Presentation Images: The Right's and Wrong's

July 29, 2011 | m62 visualcommunications
Presentation Images: The Right's and Wrong's

This post originally appeared on the blog of our great partner m62 visualcommunications. Here is it's initial form.

Most presenters know by now that presentations should be visual, and not text-based. The most obvious way to make your presentations more engaging to your audience is to include more pictures on your slides. Yet presenters need to be careful that in making their slides more interesting, they aren’t actually making it more difficult for their audiences to absorb their message. Images in presentations can distract as well as engage. So what basic guidelines should a presenter follow when selecting images to include in his presentation?

Don’t include an image without purpose

As always, it’s all about relevancy. The image should serve a purpose: to help demonstrate the point at hand, and should absolutely fit in with the message and purpose of the slide, and any visible text.

Avoid Large Faces

This is a mistake that many seasoned presenters make time and time again. They believe that including large close-ups of human faces engages the audience, and can be powerful and emotive. This is certainly the case; the human brain is programmed to pay attention to the faces of others, and so audience members will be drawn into the photograph. And herein lies the problem: analysing the face is so absorbing and places such a high demand on cognitive load that it takes their attention away from whatever the presenter is saying. Relate some important information to your audience while they are studying such a picture and they will really struggle to record it. You want people to think about your content; not the image on your slides.

Avoid Large Files

If you add a print resolution picture to your slide and then shrink this image down, PowerPoint will still save the image in the resolution you put it in, resulting in a huge PowerPoint file. This can cause you no end of problems when it comes to moving the file, or even viewing it correctly. Resize your pictures before you insert them into PowerPoint, to ensure that you keep your file at a manageable size.

Think Carefully About Labelling

Research suggests that not labelling an image on your slide creates dissonance in your audience, who automatically become engaged as they listen to discover what the image is representing. This works well if there is one image on the slide at the time. However, if more than one unlabelled image is included, the audience can get confused, which is not an effect the presenter should be aiming for. Make the most of this dissonance by including unlabelled images one at a time, and labelling those that appear alongside others.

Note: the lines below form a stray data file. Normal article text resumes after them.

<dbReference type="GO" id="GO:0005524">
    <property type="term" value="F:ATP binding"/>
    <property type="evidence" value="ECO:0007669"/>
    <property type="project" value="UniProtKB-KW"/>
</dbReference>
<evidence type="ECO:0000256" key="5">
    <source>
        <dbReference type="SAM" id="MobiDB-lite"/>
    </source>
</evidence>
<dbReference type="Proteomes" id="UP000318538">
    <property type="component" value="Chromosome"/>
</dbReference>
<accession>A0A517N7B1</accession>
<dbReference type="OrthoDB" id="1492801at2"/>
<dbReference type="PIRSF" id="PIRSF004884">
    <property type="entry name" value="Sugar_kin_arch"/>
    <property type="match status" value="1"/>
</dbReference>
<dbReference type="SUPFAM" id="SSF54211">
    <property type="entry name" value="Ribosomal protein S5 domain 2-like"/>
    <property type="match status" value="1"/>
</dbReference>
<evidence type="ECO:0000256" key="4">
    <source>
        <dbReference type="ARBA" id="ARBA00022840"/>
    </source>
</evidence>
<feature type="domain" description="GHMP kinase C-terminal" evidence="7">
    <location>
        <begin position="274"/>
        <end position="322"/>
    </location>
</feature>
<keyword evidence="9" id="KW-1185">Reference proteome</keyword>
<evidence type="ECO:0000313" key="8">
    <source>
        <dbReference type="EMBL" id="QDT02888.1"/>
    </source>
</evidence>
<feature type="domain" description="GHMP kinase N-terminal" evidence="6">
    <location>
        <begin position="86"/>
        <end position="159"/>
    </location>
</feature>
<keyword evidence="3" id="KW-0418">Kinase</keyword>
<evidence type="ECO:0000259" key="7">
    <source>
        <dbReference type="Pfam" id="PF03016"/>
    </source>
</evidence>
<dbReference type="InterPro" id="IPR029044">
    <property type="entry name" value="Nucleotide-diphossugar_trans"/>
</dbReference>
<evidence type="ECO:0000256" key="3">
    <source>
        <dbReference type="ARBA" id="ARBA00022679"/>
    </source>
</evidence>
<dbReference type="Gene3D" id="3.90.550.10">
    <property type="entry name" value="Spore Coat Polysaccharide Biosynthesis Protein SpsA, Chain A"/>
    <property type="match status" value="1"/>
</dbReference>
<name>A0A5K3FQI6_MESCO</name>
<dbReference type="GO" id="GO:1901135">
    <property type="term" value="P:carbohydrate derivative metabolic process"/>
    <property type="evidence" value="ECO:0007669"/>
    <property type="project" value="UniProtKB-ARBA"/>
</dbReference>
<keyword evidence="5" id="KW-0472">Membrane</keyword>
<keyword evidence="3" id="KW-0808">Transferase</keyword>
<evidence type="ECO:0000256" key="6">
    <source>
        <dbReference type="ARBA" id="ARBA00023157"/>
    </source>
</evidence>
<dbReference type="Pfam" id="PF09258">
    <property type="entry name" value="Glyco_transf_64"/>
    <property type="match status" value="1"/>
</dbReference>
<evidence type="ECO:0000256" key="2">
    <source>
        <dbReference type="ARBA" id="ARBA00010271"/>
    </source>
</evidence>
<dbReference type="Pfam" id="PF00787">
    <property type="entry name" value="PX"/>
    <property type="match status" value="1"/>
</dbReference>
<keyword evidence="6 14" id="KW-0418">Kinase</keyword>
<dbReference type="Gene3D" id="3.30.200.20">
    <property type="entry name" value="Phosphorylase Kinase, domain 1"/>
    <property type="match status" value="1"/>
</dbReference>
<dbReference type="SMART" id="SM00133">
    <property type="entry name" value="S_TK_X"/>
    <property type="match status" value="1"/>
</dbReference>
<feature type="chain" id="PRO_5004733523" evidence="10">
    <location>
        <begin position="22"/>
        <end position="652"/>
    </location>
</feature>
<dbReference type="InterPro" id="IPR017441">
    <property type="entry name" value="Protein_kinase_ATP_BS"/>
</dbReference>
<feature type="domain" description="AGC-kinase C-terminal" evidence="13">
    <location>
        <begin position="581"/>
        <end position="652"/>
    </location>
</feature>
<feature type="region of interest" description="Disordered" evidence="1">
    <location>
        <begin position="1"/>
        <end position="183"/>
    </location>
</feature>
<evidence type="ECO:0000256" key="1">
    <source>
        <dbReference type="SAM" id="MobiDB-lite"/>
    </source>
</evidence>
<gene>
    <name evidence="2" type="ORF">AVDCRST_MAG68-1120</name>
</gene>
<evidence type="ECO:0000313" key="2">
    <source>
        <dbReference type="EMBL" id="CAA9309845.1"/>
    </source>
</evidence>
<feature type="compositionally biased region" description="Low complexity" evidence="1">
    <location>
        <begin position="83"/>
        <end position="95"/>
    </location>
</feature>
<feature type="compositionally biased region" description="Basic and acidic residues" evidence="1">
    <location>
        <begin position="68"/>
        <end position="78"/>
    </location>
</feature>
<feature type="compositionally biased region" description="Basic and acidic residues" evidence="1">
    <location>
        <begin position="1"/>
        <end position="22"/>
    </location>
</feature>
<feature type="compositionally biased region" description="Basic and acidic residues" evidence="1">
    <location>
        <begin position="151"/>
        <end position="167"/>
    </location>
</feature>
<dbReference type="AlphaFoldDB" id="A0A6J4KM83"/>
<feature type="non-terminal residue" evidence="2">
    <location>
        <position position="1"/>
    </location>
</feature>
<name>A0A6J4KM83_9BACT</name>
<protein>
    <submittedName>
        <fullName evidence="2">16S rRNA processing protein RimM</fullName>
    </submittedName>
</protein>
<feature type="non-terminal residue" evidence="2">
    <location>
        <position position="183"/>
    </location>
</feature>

Create a Visual Lexicon

If you are delivering more than one presentation, or even just selecting visuals for the same presentation, you should really try to create a visual lexicon with the images chosen. For example, if you use a photograph of a male nurse to represent male nursing, make sure that you use that same image to represent male nursing throughout your presentation, or any other presentation you show to your audience. This is particularly useful in conferences – if all presentations in the conference use the same set of images to represent concepts, the audience will find the information easier to absorb, and the conference will look really slick and professional.

What is important to remember is that the same picture should not be used to describe a different concept. For example, a presentation should not use a picture of a doctor to represent a doctor on one slide, and then use the same picture later to represent a consultant. The audience will have become accustomed to that image meaning one thing, and suddenly making it become something else will confuse them.

Keep with the Tone

If you’re preparing a business presentation for an important client, a presentation containing silly images – or worse, ClipArt – would completely lower the tone, and could make you look unprofessional. In the same vein, a presentation designed to be motivating and inspiring would not have the same effect if the images chosen were dark and sombre. Think about the tone of your presentation. Consider your audience and what they would expect, and tie your choice of visuals in with the message of your presentation.

So what should you use?

Choose an image that clearly illustrates the concept without requiring the audience to think about it too much. Icons work well, as do simple images that are not likely to take up too much of the audience’s attention. For example, if you required an image of a car, you would be better off selecting something common and unobtrusive, rather than a bright yellow Ferrari. If you need a large image of a person, or several images of people, consider using silhouettes rather than photographs. This will get across your point simply, without requiring too much attention from your audience.

Fundamentally, the presenter should remember the one rule of any presentation design: that it should be there to help the audience engage with your content, and not distract them from your message. Following this rule will ensure that your presentations are engaging, and that your message remains memorable.

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